That same year, I was contacted by a Ms. S, who had read my running blog. She had a few questions and wanted to know about my experience running while pregnant. She went on to set a personal record (PR) in the ½ marathon 4 months pregnant in and then another PR in the marathon 6 months pregnant in 3:27. I was floored. Not only did running a marathon pregnant now appear to be safe, but running one at a higher speed than achieved pre-pregnancy was safe for at least this one woman. It should be pointed out, though, that she suffered a stress fracture late in pregnancy, and these are the types of issues that need to be further explored so women can avoid injury to their rapidly-changing bodies.
In the summer of 2010, I became pregnant again. I continued training at an intense level. I had a 50 mile race on my schedule when I was six weeks pregnant. I ran the race at a comfortable pace and felt surprisingly good the entire time. I had, though, run the race the year before an hour faster. The very next day, before I went to bed, I noticed pink in my underwear. By the next morning, I was bleeding so heavily that I knew it was a miscarriage. I blamed myself and the 50 mile race entirely. But I made the very wise decision to go to the hospital. They did an ultrasound there, which ended up making a lot more sense: the fetus had died 3 weeks earlier – it had nothing to do with the 50 mile race. Whether or not it had anything to do with a high level of training, I probably will never know.
But that fall, I got pregnant again. I ran 6 marathons during that pregnancy and gave birth to a healthy boy at 39 weeks. I ran the first marathon just 3 weeks pregnant (before the pregnancy test turned positive) and I was noticeably winded compared to my most recent marathon. My last pregnant marathon was the Copenhagen Marathon at 30 weeks pregnant, which I ran in 4:54. After that very strenuous effort, I had a long recovery and lots of Braxton Hicks contractions. I had to wonder how healthy such a fast marathon at 30 weeks was in retrospect. But in the end, I have no doubt that running while pregnant was the right thing for me, as it is for many, many other women.
|Elaine Cooper, 1996, 31k Dunhill Drive Cross Country Race|
And what about Ingrid Christiansen? What happened to her after all of those kilometers and a world-class marathon time 2 months pregnant?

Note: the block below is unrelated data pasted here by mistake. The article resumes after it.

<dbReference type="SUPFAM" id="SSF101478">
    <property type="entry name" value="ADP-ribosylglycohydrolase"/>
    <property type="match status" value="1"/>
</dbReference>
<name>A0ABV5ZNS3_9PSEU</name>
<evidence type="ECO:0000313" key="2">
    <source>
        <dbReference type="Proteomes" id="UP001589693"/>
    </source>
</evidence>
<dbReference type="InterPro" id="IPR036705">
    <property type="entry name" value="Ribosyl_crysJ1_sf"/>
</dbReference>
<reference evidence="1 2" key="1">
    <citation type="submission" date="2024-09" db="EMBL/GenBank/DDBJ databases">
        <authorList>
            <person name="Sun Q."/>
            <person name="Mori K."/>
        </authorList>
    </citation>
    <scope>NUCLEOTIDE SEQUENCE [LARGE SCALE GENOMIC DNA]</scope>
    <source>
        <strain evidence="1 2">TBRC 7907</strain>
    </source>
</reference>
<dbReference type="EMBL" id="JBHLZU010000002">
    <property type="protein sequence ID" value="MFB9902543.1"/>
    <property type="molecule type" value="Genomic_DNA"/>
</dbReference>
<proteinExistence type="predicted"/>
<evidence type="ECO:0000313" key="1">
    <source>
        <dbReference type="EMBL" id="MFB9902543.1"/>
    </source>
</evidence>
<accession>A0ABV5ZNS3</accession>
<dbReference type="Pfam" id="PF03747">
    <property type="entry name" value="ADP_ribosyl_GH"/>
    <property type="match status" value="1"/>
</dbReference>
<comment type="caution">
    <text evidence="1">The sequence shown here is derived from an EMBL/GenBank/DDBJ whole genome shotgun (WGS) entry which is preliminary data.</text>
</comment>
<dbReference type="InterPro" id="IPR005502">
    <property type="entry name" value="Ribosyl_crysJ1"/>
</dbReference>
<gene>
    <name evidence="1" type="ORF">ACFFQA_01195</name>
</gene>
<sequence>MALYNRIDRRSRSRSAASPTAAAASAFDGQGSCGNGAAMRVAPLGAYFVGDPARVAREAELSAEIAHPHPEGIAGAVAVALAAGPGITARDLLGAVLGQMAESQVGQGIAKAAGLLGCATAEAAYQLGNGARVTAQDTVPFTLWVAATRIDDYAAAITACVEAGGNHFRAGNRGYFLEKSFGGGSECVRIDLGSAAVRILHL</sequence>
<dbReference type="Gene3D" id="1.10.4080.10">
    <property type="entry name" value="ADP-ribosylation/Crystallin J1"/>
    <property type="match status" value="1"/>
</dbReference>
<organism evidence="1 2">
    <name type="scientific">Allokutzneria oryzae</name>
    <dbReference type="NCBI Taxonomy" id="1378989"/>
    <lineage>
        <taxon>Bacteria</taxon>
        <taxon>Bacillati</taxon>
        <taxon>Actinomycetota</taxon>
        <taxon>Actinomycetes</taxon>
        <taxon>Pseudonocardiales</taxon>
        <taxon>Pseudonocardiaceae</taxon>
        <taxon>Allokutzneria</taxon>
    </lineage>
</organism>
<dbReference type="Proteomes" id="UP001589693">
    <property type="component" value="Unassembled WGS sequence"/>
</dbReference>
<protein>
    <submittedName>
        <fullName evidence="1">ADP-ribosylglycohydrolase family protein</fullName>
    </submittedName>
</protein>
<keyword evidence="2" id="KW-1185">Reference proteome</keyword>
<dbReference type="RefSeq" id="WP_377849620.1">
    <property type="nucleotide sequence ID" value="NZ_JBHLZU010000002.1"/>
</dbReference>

She had an uncomplicated pregnancy and gave birth to a healthy baby boy. Just six months later, she went on to set the women’s marathon world record in 2:24:26 in London in 1984. She lowered it again by 3 minutes a year later.
Improved performance post-partum is a less discussed “benefit” of running while pregnant, but worth mentioning for moms-to-be who want to continue running. In the small amount of literature written about the doping effect of pregnancy, young women athletes in Eastern Germany during the 1970′s are mentioned and it was termed “abortion doping”. Supposedly these women got pregnant simply to induce red blood cell production and then would abort the baby and get a boost in their training similar to what one would get with epopoeiten (imagine training such a malignant environment!). This effect should not last more than 3 months, given the life of a red blood cell.
But time and again, I have witnessed and heard of women who have gone on to set personal records in running of all sorts of distances after (an entire) pregnancy, though not within the first three months post-partum. So there must be a more long-lasting form of “doping” and I think the answer must lie in muscle memory. The body simply adjusts to all of that extra weight and when that weight is suddenly gone, the mother’s body is much more efficient at running. I do not know how long this lasts, but suspect it is between 1 and 2 years and is likely more pronounced the more you run while pregnant. And of course, if you continue to train, you can extend the benefits out for many years.
In the past, health care providers instructed women to wait six weeks after delivery to begin exercising. But in an uncomplicated, vaginal delivery, women may now begin running again within days of delivery – entirely up to their own level of comfort. If they can find the time…
I am hoping to create a database of women who have run ½ marathons, marathons and ultra marathons pregnant, including how far they were along, their time, their pregnancy outcomes and their experience. It may not give a definitive answer in terms of safety, but it would at least be a resource for pregnant women who are considering running a pregnant marathon. If you have experience running a marathon pregnant and would like to share it, contact me at firstname.lastname@example.org. Here it is in its nascent form:
About Tracy Beth Høeg, MD
Tracy started running – for the sake of running – when she was 17 years old. It was her future husband who convinced her to start racing when she was 27. Up until that point she had never understood why someone would want to run fast. She is a bit obsessive, curious, hard-working, and continually wondering why she finds motherhood so difficult. Her passion is discovery – be it physical places, scientific phenomena, music, art, literature, etc., etc., (and discovery with a loved one is, well, the best). She loves questioning the norm when it comes to women’s running and women’s health. She runs to challenge herself and to treat her mind and body well.